The conduct of our initial studies have re-enforced the need for excellent communication in the conduct of all toxicology studies, but in particular those of a complex nature.
Frequent and clear communication is vital, especially in the case of the OECD TG 443 which includes the option to trigger mating of the F1 generation based on existing knowledge plus data gathered during the conduct of the study.
There are many triggers within the EOGRTS design:
- Adverse effects upon fertility or fecundity (fruitfulness - litter size) of the parental generation
- Dose related effects on F1 AGD, nipple counts and puberty onset in the absence of effects on body weight
- Equivocal effects on F1 parameters or unusual control data
but only one event is triggered:
- Mating of the F1 generation – specifically cohort 1B offspring
Triggered events on toxicology studies relies on frequent and excellent communication with our customers in order that data and findings are reported in a timely manner to facilitate discussion and decisions, and also internally to communicate clearly the customers’ requirements and to seamlessly incorporate these into the design of the study.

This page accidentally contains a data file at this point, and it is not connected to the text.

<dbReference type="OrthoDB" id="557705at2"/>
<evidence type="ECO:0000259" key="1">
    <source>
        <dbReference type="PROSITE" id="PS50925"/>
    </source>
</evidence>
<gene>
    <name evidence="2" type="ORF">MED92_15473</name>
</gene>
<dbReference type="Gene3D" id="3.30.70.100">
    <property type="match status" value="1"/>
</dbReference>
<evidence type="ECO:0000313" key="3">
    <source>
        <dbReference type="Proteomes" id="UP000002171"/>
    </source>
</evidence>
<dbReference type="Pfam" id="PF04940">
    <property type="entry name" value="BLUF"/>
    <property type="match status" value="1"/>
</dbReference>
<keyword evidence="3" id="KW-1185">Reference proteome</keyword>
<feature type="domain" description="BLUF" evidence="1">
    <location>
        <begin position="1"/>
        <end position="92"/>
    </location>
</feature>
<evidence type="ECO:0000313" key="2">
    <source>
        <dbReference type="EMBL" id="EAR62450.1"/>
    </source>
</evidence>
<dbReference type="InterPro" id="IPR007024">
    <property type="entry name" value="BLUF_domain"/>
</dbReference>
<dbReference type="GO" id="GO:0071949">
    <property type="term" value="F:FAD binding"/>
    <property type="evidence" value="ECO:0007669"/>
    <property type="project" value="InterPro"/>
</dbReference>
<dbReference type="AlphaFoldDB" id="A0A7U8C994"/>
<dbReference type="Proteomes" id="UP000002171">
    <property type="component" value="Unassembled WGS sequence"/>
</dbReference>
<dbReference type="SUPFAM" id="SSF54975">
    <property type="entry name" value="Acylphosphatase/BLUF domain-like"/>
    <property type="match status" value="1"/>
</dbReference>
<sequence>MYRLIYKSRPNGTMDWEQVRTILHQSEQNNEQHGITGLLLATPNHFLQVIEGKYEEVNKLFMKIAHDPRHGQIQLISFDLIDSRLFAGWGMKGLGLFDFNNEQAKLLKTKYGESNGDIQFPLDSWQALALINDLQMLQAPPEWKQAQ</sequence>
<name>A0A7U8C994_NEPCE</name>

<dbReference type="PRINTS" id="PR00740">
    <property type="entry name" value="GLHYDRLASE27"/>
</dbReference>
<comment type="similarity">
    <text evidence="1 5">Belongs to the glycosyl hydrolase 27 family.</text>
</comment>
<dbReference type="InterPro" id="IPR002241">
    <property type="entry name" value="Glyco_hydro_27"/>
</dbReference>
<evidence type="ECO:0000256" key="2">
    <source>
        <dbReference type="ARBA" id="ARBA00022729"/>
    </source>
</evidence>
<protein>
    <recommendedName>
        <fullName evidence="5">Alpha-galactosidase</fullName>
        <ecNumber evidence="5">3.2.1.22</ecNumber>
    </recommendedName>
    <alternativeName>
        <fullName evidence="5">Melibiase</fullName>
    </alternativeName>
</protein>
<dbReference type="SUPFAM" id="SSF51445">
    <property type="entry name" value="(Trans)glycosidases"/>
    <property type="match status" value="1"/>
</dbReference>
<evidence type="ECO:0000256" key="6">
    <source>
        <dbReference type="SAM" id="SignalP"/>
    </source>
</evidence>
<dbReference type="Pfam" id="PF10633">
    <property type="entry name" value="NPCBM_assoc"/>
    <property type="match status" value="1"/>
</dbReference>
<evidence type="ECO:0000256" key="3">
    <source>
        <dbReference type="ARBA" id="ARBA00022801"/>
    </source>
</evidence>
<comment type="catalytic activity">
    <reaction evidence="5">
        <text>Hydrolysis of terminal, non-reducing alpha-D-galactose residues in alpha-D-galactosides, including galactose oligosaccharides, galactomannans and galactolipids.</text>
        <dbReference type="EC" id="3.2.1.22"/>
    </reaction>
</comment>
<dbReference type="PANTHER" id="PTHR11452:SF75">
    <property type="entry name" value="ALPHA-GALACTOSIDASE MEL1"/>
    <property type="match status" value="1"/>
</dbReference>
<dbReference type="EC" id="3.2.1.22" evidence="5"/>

OECD TG 443 study design is considered to impart
many enhancements over its predecessor the OECD TG 416
3. Planning - ensuring an effective study design
The complex nature of the OECD TG 443 study design requires detailed planning, particularly in the following areas:
The study plan - Ensuring the requirements of the study are clear and precise, and that they represent the requirements of the customer